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After 2 Year Study, Scientists Say Shih Tzu Are Like People Too

The purpose of the research is to understand what are the brain activities of dogs when they are awake. In an opinion article published in The New York Times, the neuroscientist at Emory University (USA), Gregory Berns, states that dogs have several similarities with humans related to their way of feeling.

“Now, after training and digitizing a dozen dogs, my only inescapable conclusion is this: Shih Tzus are people too”, emphasizes the scientist.

To reach this conclusion, Gregory needed the help of Mark Spivak, a dog trainer. This is because, the scientist’s proposal was to understand what are the brain activities of dogs when they are awake, but for that, it is necessary that the animals stay still in the resonance machine. However, in all tests, pets had their needs and limitations respected.

“We only use positive training methods. No sedation. No restrictions. If the dogs didn’t want to be in the MRI [magnetic resonance] scanner, they could leave.

The same as any human volunteer,” explains the scientist. In addition, Gregory explains that veterinary practice recommends anesthetizing the animals for the test, but it would not be possible to study the dogs’ brain function, which is why training was the option chosen.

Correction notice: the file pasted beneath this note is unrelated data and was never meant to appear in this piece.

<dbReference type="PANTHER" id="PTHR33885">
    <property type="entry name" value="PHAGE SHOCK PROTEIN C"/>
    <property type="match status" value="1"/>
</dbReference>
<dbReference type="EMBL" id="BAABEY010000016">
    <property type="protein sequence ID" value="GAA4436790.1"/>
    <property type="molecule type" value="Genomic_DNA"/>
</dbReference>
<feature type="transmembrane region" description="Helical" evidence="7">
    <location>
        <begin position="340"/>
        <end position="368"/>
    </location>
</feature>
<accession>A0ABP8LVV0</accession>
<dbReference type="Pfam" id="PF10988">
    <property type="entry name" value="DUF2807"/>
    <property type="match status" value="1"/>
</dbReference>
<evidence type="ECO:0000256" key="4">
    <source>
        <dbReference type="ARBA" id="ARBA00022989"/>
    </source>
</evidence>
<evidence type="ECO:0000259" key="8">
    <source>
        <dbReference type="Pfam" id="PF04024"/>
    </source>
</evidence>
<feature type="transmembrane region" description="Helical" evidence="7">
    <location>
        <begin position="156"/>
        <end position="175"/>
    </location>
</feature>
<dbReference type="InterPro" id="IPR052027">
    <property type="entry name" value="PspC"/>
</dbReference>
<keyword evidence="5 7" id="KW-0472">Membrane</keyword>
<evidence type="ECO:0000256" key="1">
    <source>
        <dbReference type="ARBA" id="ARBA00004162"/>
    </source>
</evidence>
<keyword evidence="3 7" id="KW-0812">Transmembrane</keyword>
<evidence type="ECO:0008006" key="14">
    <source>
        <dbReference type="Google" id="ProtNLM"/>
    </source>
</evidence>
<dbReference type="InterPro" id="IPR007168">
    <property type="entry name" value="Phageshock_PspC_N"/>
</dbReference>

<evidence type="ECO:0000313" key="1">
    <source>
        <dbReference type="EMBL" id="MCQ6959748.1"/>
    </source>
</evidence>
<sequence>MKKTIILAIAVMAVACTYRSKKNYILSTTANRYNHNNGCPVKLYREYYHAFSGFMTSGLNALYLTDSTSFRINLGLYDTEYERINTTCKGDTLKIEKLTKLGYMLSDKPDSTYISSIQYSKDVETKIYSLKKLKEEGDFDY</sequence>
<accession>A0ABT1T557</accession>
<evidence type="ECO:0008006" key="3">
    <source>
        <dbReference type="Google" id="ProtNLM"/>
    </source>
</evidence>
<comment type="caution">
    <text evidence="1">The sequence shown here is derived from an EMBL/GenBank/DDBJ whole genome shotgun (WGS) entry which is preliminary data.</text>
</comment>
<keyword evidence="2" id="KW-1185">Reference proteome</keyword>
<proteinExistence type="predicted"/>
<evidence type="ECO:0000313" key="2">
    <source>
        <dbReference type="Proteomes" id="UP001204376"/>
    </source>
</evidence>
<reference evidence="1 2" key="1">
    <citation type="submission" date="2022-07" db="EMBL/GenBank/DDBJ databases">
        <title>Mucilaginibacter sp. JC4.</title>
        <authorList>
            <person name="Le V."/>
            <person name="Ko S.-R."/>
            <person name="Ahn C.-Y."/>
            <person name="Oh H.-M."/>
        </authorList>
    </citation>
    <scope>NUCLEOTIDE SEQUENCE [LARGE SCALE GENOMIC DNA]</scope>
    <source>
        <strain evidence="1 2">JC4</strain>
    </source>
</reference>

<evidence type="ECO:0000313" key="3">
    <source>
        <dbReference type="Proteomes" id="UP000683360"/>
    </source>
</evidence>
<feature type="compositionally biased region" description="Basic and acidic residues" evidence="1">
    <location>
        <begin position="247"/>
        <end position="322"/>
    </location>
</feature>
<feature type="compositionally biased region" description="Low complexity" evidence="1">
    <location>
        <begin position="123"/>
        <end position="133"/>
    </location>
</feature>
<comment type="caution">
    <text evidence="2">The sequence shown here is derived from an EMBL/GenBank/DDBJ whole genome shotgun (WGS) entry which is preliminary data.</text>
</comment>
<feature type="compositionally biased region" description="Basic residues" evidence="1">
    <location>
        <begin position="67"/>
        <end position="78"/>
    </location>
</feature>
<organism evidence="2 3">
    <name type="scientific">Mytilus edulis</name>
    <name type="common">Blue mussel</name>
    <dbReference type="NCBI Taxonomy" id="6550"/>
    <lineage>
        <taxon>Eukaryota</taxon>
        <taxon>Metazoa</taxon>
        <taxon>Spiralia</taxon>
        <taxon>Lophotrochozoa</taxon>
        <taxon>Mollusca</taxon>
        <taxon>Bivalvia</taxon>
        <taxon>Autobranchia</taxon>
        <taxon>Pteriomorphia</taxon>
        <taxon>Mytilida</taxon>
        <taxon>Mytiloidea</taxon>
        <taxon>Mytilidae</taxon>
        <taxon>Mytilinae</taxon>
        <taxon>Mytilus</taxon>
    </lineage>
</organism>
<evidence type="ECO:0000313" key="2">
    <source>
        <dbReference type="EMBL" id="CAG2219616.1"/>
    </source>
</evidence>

How was the research developed?

The research developed by Gregory was called “How Dogs Love Us: A Neuroscientist and His Adopted Dog Decode the Canine Brain”.

The first test was performed with Gregory’s dog, a black terrier named Callie. Gradually, other dogs volunteered for the project, reaching a total of 12 animals.

“The ability to experience positive emotions such as love and attachment would mean that dogs have a level of sensitivity comparable to that of a human child,” says Gregory.

Also according to the scientist, the result of the research puts into debate the way animals are treated by humans, stressing that “we must reconsider their treatment as property.”

“I suspect that society is many years away from considering dogs as people. However, recent Supreme Court decisions have included neuroscientific findings that open the door to such a possibility.”

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